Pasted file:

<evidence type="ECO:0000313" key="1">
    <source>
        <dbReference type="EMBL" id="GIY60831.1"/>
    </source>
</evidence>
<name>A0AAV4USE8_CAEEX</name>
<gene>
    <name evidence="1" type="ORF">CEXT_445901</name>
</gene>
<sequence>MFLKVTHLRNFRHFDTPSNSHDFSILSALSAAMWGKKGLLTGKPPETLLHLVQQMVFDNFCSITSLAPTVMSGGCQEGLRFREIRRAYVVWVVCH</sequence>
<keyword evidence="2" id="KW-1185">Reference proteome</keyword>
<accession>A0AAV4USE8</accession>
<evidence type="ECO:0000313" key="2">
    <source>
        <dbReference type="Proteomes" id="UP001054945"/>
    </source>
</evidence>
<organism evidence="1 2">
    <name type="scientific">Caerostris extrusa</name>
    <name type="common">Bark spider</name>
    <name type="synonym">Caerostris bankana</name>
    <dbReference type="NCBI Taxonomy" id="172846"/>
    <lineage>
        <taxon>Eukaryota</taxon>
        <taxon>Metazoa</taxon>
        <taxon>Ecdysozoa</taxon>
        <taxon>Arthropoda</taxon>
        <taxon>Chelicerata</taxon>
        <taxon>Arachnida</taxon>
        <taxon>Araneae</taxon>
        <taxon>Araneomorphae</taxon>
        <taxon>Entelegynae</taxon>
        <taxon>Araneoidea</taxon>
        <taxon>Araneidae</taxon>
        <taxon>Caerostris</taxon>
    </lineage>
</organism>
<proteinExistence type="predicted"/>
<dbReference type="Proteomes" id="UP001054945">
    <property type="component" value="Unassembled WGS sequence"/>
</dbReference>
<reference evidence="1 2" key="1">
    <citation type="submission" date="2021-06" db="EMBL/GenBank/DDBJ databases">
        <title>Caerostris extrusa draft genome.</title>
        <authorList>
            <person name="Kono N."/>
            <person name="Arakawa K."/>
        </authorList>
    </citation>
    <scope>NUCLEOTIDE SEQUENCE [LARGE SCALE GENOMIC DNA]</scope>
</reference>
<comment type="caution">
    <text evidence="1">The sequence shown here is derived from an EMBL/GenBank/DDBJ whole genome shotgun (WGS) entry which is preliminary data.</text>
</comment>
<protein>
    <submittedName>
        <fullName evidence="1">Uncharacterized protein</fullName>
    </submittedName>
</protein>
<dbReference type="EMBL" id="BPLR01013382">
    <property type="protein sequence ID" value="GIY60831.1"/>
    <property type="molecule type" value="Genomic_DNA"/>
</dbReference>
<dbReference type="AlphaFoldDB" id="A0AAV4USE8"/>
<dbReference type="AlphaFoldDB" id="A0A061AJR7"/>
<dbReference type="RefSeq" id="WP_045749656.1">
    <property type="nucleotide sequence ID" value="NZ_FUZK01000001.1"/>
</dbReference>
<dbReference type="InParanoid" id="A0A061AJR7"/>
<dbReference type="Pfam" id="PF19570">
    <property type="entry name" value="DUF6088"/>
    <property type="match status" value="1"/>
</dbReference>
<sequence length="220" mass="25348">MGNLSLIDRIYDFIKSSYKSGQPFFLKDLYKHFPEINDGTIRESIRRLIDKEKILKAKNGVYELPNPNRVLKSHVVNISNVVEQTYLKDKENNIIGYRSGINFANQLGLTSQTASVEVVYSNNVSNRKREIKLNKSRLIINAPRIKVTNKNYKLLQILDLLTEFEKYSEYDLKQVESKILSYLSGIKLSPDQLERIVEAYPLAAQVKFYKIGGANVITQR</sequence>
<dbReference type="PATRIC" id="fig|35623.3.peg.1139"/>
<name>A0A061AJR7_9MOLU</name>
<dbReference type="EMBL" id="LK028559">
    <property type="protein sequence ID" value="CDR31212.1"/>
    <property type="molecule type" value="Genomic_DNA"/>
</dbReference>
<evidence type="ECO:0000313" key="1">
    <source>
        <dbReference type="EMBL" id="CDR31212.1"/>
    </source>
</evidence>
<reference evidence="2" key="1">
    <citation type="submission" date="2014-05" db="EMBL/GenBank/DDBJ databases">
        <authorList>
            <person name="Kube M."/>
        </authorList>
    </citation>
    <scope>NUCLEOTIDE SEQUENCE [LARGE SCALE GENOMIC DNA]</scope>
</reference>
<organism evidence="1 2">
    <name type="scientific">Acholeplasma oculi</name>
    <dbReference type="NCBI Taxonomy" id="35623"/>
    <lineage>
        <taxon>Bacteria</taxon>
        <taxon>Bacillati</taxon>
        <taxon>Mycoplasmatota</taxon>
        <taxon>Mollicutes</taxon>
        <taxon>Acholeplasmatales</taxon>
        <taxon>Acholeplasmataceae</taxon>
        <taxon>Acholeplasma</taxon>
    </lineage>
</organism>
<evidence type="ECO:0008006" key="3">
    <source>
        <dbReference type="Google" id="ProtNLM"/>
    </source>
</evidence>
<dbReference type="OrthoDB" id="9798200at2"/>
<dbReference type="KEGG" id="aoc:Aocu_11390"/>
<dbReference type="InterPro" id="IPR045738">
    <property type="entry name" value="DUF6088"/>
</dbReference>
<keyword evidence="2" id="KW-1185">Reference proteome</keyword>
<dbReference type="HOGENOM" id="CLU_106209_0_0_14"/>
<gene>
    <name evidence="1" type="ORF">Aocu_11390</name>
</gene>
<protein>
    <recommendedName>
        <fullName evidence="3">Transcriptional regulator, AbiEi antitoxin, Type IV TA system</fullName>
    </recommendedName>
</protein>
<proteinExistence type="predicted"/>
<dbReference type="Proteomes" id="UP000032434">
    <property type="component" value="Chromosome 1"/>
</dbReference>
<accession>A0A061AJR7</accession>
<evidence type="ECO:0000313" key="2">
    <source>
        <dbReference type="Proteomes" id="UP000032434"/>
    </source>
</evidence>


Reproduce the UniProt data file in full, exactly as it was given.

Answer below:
<evidence type="ECO:0000313" key="1">
    <source>
        <dbReference type="EMBL" id="GIY60831.1"/>
    </source>
</evidence>
<name>A0AAV4USE8_CAEEX</name>
<gene>
    <name evidence="1" type="ORF">CEXT_445901</name>
</gene>
<sequence>MFLKVTHLRNFRHFDTPSNSHDFSILSALSAAMWGKKGLLTGKPPETLLHLVQQMVFDNFCSITSLAPTVMSGGCQEGLRFREIRRAYVVWVVCH</sequence>
<keyword evidence="2" id="KW-1185">Reference proteome</keyword>
<accession>A0AAV4USE8</accession>
<evidence type="ECO:0000313" key="2">
    <source>
        <dbReference type="Proteomes" id="UP001054945"/>
    </source>
</evidence>
<organism evidence="1 2">
    <name type="scientific">Caerostris extrusa</name>
    <name type="common">Bark spider</name>
    <name type="synonym">Caerostris bankana</name>
    <dbReference type="NCBI Taxonomy" id="172846"/>
    <lineage>
        <taxon>Eukaryota</taxon>
        <taxon>Metazoa</taxon>
        <taxon>Ecdysozoa</taxon>
        <taxon>Arthropoda</taxon>
        <taxon>Chelicerata</taxon>
        <taxon>Arachnida</taxon>
        <taxon>Araneae</taxon>
        <taxon>Araneomorphae</taxon>
        <taxon>Entelegynae</taxon>
        <taxon>Araneoidea</taxon>
        <taxon>Araneidae</taxon>
        <taxon>Caerostris</taxon>
    </lineage>
</organism>
<proteinExistence type="predicted"/>
<dbReference type="Proteomes" id="UP001054945">
    <property type="component" value="Unassembled WGS sequence"/>
</dbReference>
<reference evidence="1 2" key="1">
    <citation type="submission" date="2021-06" db="EMBL/GenBank/DDBJ databases">
        <title>Caerostris extrusa draft genome.</title>
        <authorList>
            <person name="Kono N."/>
            <person name="Arakawa K."/>
        </authorList>
    </citation>
    <scope>NUCLEOTIDE SEQUENCE [LARGE SCALE GENOMIC DNA]</scope>
</reference>
<comment type="caution">
    <text evidence="1">The sequence shown here is derived from an EMBL/GenBank/DDBJ whole genome shotgun (WGS) entry which is preliminary data.</text>
</comment>
<protein>
    <submittedName>
        <fullName evidence="1">Uncharacterized protein</fullName>
    </submittedName>
</protein>
<dbReference type="EMBL" id="BPLR01013382">
    <property type="protein sequence ID" value="GIY60831.1"/>
    <property type="molecule type" value="Genomic_DNA"/>
</dbReference>
<dbReference type="AlphaFoldDB" id="A0AAV4USE8"/>
<dbReference type="AlphaFoldDB" id="A0A061AJR7"/>
<dbReference type="RefSeq" id="WP_045749656.1">
    <property type="nucleotide sequence ID" value="NZ_FUZK01000001.1"/>
</dbReference>
<dbReference type="InParanoid" id="A0A061AJR7"/>
<dbReference type="Pfam" id="PF19570">
    <property type="entry name" value="DUF6088"/>
    <property type="match status" value="1"/>
</dbReference>
<sequence length="220" mass="25348">MGNLSLIDRIYDFIKSSYKSGQPFFLKDLYKHFPEINDGTIRESIRRLIDKEKILKAKNGVYELPNPNRVLKSHVVNISNVVEQTYLKDKENNIIGYRSGINFANQLGLTSQTASVEVVYSNNVSNRKREIKLNKSRLIINAPRIKVTNKNYKLLQILDLLTEFEKYSEYDLKQVESKILSYLSGIKLSPDQLERIVEAYPLAAQVKFYKIGGANVITQR</sequence>
<dbReference type="PATRIC" id="fig|35623.3.peg.1139"/>
<name>A0A061AJR7_9MOLU</name>
<dbReference type="EMBL" id="LK028559">
    <property type="protein sequence ID" value="CDR31212.1"/>
    <property type="molecule type" value="Genomic_DNA"/>
</dbReference>
<evidence type="ECO:0000313" key="1">
    <source>
        <dbReference type="EMBL" id="CDR31212.1"/>
    </source>
</evidence>
<reference evidence="2" key="1">
    <citation type="submission" date="2014-05" db="EMBL/GenBank/DDBJ databases">
        <authorList>
            <person name="Kube M."/>
        </authorList>
    </citation>
    <scope>NUCLEOTIDE SEQUENCE [LARGE SCALE GENOMIC DNA]</scope>
</reference>
<organism evidence="1 2">
    <name type="scientific">Acholeplasma oculi</name>
    <dbReference type="NCBI Taxonomy" id="35623"/>
    <lineage>
        <taxon>Bacteria</taxon>
        <taxon>Bacillati</taxon>
        <taxon>Mycoplasmatota</taxon>
        <taxon>Mollicutes</taxon>
        <taxon>Acholeplasmatales</taxon>
        <taxon>Acholeplasmataceae</taxon>
        <taxon>Acholeplasma</taxon>
    </lineage>
</organism>
<evidence type="ECO:0008006" key="3">
    <source>
        <dbReference type="Google" id="ProtNLM"/>
    </source>
</evidence>
<dbReference type="OrthoDB" id="9798200at2"/>
<dbReference type="KEGG" id="aoc:Aocu_11390"/>
<dbReference type="InterPro" id="IPR045738">
    <property type="entry name" value="DUF6088"/>
</dbReference>
<keyword evidence="2" id="KW-1185">Reference proteome</keyword>
<dbReference type="HOGENOM" id="CLU_106209_0_0_14"/>
<gene>
    <name evidence="1" type="ORF">Aocu_11390</name>
</gene>
<protein>
    <recommendedName>
        <fullName evidence="3">Transcriptional regulator, AbiEi antitoxin, Type IV TA system</fullName>
    </recommendedName>
</protein>
<proteinExistence type="predicted"/>
<dbReference type="Proteomes" id="UP000032434">
    <property type="component" value="Chromosome 1"/>
</dbReference>
<accession>A0A061AJR7</accession>
<evidence type="ECO:0000313" key="2">
    <source>
        <dbReference type="Proteomes" id="UP000032434"/>
    </source>
</evidence>